National Bankruptcy Day

January 12th, 2009 by BankruptcyCorner

There has been some recent traffic online that touts February 10, 2009, as National Bankruptcy Day. As a bankruptcy information Web site, we think it is a great idea to bring attention to bankrupty and the many reasons that people should consider bankruptcy as an option when faced with insurmountable debt.

The only problem is that this particular incarnation of National Bankruptcy Day has very little to do with raising bankruptcy awareness. Instead it is a publicity campaign against what it calls the unintended consequences of the Consumer Product Safety Improvement Act passed by Congress last year in the wake lead and other hazardous chemicals being found in products that were manufactured in China.

The law requires that all products sold for use or consumption by children be tested for lead beginning February 13, 2009. Under the original rules being considered by the Consumer Product Safety Commission, all products that were intended for use by children would have to be tested for lead beginning on that date. If they were not tested, the items would be considered hazardous waste that was in violation of the law.

Many owners of resale shops and thrift stores have said that they will most likely have to close their doors and declare bankruptcy when the rules go into effect on February 13.

The commission has backed off the requirement under pressure by owners and operators of such shops. They announced last week that products in those stores would not have to be tested, but that the owners of the stores would still be liable if the products contained hazardous chemicals.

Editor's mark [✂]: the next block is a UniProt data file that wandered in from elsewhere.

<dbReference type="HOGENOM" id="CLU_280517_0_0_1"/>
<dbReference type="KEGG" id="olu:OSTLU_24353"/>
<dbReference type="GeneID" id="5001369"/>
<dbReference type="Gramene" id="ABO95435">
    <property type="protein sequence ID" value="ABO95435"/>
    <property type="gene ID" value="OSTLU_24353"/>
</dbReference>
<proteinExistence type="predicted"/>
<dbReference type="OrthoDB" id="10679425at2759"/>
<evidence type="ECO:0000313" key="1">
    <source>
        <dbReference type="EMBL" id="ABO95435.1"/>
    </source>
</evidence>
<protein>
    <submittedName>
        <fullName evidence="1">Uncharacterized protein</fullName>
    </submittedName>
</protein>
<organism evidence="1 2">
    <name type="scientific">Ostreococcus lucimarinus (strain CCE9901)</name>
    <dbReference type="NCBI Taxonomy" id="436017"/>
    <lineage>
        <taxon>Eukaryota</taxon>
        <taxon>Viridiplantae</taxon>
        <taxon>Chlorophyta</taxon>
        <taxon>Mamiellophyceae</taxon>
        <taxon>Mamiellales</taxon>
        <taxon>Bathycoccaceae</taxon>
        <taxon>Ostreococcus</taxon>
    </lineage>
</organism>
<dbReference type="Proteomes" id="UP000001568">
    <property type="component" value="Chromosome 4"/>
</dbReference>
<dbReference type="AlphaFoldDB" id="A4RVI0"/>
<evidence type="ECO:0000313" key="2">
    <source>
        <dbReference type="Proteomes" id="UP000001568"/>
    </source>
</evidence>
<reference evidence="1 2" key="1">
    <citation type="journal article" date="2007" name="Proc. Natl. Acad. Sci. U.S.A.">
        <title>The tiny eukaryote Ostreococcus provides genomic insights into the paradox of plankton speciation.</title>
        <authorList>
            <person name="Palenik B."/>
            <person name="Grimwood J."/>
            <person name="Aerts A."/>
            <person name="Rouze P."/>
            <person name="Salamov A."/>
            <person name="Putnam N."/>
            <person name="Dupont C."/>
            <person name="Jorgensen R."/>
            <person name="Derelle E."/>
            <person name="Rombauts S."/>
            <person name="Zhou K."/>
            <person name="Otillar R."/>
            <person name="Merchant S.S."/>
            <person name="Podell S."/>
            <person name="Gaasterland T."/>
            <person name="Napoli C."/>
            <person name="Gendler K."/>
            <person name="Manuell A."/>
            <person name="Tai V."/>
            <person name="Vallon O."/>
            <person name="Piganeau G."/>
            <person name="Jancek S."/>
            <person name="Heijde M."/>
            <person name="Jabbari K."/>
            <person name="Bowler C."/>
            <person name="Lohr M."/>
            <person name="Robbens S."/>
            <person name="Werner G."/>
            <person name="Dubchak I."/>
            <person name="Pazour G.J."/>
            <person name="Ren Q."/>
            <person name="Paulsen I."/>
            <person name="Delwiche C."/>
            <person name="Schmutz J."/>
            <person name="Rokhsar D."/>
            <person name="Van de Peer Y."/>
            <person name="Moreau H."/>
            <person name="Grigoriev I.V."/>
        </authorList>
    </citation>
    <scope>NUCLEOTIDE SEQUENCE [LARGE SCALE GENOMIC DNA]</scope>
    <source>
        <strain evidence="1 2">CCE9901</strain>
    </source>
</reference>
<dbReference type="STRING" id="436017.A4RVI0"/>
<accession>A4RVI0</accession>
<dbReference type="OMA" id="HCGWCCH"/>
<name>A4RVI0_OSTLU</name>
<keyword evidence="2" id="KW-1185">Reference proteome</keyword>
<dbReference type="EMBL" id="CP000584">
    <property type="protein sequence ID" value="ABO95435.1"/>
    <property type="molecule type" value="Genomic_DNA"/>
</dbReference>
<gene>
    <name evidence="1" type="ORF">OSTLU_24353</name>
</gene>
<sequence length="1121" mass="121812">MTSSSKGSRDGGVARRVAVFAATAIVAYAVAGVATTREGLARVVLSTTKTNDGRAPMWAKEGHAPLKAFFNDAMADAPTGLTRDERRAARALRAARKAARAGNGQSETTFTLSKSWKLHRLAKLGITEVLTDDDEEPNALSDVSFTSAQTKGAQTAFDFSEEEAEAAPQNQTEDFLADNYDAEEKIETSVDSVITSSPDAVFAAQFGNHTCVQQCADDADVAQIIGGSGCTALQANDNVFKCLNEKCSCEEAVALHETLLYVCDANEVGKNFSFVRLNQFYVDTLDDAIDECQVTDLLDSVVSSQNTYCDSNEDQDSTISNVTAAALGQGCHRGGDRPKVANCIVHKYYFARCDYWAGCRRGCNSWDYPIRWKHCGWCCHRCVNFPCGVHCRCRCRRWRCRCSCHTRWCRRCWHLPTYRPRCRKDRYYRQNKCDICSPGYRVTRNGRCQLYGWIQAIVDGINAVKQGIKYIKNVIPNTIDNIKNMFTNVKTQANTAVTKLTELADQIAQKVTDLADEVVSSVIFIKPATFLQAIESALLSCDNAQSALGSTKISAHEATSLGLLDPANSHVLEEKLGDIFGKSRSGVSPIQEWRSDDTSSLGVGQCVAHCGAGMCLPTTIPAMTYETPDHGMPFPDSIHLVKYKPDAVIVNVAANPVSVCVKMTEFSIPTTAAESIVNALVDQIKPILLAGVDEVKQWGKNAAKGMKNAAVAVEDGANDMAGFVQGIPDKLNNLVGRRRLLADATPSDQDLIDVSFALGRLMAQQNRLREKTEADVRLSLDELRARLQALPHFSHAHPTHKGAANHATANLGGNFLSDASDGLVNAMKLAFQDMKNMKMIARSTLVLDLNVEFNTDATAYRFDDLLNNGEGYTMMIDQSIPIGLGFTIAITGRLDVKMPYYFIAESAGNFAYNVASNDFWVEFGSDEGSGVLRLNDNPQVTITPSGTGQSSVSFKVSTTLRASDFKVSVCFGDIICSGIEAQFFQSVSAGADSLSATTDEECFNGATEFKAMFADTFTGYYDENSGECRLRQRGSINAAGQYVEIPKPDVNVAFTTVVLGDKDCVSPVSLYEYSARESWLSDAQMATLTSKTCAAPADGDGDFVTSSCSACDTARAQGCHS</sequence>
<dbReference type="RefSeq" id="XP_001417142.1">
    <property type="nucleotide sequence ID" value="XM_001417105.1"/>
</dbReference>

Opponents of the commission’s interpretation of the law say that the law will subject small business owners and charity run resale and thrift shops to untold liability for products on their shelves.

Vague rules and no standards for testing are cited by groups like the National Association of Manufacturers who say that the commission is rushing to implement the law without considering the consequences. The group submitted a 15 page petition to the commission in an attempt to get clarification for the lead testing rules before the law goes into effect.

Others who will be impacted by the law include artisans and craftspeople who create one of a kind items that may be used for and by children. Before the items could be sold, they would have to certifiy that they have been tested and contain less than 600 parts per million.

Costs associated with testing would likely drive small, independent producers out of the manufacture of products for children. In these difficult financial times, it is hard to believe that Congress intended to make it impossible for products, such as garments made by Native Americans for dance groups and children, to be subjected to so much testing that it becomes impossible for the tribes to promote their culture.

Losing more businesses to bankruptcy over product testing rules in an economy that seems to be shedding jobs everyday seems a waste. Maybe Congress and the Consumer Product Safety Commission can clarify the law before National Bankruptcy Day and keep small businesses and artisans working.